For anyone wanting to learn more about tea, our tea tasting workshops are just the ticket

Here at Cup of Tea, we're lucky enough to have spent many years working in the tea industry. During this time, we have developed an appreciation of the huge variety of teas on offer. We have also garnered a wealth of knowledge from some of the world's leading tea experts. Nothing gives us greater pleasure than sharing this knowledge with others - in fact, we think it's a waste to keep it to ourselves. Which is why we are running a series of tea tasting workshops from our base in the south west of England.

In this blog, one of our recent workshop attendees shares her experience...

"It's fair to say that, until very recently, I was something of a tea novice. For me, tea was just a generic brown liquid, made from generic supermarket teabags. If I felt particularly daring, I might buy a box of Earl Grey or a flavoured green tea - but never would I venture away from those familiar supermarket shelves. Why would I need to, when they are so many varieties to choose from?

Well, now I can tell you exactly why. Because, a fortnight ago, I travelled to Cup of Tea's Somerset headquarters to take part in a tea tasting workshop.

The venue is a converted barn, set amid idyllic countryside. I arrive to a buzz of conversation: people sharing their experiences of tea, and their reasons for coming to the workshop. One participant has noticed teahouses springing up on the streets of Soho, and is intrigued to know more. Another is carrying out a university project on the culture of tea drinking. And others - like me - simply have a vague perception that there is more to this drink than meets the eye.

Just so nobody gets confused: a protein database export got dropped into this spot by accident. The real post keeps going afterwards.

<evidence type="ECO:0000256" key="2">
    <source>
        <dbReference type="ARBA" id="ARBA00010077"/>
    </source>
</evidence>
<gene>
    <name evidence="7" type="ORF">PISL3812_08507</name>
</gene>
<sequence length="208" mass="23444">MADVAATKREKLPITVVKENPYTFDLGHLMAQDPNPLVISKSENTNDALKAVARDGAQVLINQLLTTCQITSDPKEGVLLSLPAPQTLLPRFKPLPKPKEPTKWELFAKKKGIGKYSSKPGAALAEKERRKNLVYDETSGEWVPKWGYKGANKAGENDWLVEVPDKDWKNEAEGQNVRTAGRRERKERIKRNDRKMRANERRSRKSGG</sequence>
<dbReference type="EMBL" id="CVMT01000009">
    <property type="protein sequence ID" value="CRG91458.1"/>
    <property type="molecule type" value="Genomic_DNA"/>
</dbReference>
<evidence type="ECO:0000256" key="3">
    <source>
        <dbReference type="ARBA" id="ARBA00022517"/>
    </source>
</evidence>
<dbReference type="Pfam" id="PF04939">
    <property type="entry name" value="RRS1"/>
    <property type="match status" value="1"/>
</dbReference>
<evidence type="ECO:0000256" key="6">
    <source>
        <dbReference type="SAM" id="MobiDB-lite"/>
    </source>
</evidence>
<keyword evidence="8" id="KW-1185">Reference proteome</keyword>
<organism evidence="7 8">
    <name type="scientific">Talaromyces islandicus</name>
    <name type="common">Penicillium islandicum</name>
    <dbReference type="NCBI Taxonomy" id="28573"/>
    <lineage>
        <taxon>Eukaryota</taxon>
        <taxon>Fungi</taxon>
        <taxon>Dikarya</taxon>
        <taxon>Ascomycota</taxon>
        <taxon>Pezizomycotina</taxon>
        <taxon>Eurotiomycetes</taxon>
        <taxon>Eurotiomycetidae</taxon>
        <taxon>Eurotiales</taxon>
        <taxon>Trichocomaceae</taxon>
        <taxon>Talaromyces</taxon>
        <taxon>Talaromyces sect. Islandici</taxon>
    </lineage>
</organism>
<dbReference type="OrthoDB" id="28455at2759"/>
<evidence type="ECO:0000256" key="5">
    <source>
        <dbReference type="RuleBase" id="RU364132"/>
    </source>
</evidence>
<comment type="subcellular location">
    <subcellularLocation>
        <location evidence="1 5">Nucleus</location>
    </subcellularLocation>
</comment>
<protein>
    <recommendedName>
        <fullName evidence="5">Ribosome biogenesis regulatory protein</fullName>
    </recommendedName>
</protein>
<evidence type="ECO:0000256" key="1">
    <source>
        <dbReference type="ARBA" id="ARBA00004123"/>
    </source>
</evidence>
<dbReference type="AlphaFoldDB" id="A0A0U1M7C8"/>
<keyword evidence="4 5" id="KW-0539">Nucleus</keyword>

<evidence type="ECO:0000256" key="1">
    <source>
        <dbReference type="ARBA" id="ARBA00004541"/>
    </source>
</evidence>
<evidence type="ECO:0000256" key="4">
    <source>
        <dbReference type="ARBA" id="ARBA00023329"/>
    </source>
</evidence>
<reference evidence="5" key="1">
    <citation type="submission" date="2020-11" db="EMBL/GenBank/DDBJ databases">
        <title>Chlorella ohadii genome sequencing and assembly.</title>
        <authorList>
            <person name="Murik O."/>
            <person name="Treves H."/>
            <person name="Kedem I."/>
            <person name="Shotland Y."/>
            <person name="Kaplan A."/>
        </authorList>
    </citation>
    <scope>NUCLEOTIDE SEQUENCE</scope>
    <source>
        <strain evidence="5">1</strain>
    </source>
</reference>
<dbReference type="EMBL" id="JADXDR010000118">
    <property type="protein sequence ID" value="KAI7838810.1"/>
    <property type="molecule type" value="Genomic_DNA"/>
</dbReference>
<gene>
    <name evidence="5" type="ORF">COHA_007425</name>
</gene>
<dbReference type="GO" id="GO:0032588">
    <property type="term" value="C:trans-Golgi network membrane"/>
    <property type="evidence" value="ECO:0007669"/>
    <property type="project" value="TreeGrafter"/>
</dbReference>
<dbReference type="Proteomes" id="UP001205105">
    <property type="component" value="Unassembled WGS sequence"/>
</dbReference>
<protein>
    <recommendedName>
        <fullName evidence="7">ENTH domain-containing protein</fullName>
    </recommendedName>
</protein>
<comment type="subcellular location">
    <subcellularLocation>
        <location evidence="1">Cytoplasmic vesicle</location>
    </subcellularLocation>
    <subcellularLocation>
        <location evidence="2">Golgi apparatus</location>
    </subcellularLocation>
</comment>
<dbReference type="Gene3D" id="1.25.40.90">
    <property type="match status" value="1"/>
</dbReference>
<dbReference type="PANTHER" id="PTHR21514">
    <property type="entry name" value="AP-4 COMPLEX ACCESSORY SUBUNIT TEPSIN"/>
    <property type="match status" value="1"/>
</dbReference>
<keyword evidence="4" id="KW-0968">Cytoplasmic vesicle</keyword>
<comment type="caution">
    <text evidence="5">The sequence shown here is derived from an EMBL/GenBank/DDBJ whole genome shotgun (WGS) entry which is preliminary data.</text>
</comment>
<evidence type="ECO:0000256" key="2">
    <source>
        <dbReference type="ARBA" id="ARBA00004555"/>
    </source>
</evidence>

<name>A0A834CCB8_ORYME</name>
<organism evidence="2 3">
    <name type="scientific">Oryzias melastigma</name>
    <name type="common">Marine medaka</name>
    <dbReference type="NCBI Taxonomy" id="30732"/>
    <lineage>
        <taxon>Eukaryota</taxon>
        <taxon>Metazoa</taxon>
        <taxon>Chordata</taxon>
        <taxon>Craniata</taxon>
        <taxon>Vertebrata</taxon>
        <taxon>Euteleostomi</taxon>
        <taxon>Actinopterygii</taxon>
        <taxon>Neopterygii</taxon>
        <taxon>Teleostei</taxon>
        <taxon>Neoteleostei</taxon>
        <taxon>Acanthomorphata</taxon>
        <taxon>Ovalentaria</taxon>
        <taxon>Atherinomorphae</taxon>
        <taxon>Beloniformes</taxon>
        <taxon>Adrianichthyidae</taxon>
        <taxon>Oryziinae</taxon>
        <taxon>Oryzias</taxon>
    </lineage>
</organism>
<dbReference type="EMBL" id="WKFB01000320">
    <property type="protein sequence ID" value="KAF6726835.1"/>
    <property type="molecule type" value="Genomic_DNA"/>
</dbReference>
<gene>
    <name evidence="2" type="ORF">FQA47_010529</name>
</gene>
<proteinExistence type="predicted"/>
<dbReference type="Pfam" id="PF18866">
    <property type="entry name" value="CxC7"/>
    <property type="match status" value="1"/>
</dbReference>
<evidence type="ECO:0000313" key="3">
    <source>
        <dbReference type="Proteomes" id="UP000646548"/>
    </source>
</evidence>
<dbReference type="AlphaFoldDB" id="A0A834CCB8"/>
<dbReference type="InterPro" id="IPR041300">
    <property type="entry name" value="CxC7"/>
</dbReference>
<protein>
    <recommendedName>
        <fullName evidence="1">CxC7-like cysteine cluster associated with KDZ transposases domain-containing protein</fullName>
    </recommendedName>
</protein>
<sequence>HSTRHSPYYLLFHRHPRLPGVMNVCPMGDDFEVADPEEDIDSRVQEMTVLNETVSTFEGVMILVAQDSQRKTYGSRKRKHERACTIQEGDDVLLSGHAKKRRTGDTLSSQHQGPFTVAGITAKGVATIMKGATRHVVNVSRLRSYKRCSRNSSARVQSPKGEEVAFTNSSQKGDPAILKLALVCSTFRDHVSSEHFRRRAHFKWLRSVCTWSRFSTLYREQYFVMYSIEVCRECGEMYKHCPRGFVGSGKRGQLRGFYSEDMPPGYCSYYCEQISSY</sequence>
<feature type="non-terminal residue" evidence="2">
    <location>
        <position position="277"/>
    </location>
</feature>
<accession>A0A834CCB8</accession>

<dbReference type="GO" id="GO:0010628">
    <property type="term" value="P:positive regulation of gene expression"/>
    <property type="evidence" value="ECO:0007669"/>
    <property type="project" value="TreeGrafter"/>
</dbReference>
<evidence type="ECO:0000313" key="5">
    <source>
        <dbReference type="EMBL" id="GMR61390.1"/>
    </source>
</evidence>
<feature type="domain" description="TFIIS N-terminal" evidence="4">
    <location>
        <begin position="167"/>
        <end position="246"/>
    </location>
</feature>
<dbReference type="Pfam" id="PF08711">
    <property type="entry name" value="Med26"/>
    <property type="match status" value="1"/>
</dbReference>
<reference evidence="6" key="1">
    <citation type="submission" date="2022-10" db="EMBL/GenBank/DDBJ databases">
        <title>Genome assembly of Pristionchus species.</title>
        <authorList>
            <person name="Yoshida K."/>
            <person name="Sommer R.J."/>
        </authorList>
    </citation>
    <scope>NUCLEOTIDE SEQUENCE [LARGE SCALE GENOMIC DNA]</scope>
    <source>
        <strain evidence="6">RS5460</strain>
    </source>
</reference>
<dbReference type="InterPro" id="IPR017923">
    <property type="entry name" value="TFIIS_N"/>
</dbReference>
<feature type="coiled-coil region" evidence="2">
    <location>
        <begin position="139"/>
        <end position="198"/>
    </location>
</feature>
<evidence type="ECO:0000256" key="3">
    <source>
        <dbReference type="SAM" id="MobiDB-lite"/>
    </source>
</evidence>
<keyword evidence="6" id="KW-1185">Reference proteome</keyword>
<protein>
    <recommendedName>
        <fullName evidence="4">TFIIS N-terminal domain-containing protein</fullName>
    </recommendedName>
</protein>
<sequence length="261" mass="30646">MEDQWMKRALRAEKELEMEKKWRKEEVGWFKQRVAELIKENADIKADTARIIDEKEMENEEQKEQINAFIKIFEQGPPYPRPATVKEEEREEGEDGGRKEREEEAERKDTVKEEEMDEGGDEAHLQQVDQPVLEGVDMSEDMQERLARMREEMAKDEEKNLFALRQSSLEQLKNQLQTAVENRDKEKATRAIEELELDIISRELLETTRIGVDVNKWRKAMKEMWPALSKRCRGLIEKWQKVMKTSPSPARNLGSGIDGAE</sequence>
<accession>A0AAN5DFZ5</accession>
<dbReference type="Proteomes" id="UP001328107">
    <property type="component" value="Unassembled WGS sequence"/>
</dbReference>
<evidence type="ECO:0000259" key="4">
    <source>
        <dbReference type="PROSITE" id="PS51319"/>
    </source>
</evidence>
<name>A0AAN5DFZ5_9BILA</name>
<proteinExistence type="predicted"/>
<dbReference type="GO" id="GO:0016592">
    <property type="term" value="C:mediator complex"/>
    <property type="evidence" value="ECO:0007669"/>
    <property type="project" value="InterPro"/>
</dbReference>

A table is lined with pristine white crockery: teacups, saucers, bowls, and lidded tea-tasting pots. A samovar bubbles away quietly in the corner, in readiness for the impending tea tasting. 

First, though, Christine gives us an introduction to tea: its origins, where it is grown and how it is produced. We are surprised to learn that only 20 per cent of the world's tea is produced using orthodox methods - and none of this makes it to our supermarket shelves. We learn the difference between green tea and black tea, white tea and oolong. We learn that, much like wine, tea is far from generic. Its characteristics vary greatly - from the strong, malty taste of an Assam, to the mild, sweet flavour of a Chinese green tea.

Then, we reach the moment we've all been waiting for: the chance to taste a selection of teas. First, we try some black teas: a couple of Darjeelings, an Assam, an Earl Grey blend and a Lapsang Souchong. Then we move on to an oolong, followed by a Chinese and a Japanese green tea. By way of contrast, we try a supermarket-sold green tea - and a contrast it is. Even to my untrained palate, the difference is immediately obvious. Finally, we taste a flavoured green tea, followed by a fruit and a herbal infusion.

In each case, Christine shows us the appearance of the leaves before and after brewing. We're amazed that some of the leaves, once they have been infused with moisture, revert to their original size and shape: proof, if any were needed, of the quality of these teas.

Once we finish the tasting session, two things strike me.

First: in what other context would it be possible to try so many different teas alongside each other? To buy a packet of each would be prohibitively expensive, and it would prove a waste.

Second: peoples' tastes are far from uniform. My personal favourite was the Chinese green tea - its light, refreshing flavour appealed to my palate much in the way of a glass of white wine. Another participant had her eyes opened to the qualities of the Earl Grey, and others preferred the smoky flavour of the Lapsang Souchong, or the mellow taste of the second flush Darjeeling. Which makes me think that Christine's analogy to wine was spot-on. Peoples' tastes may be different - but, when it comes to quality, it's usually worth paying that little bit extra."

4th February 2011

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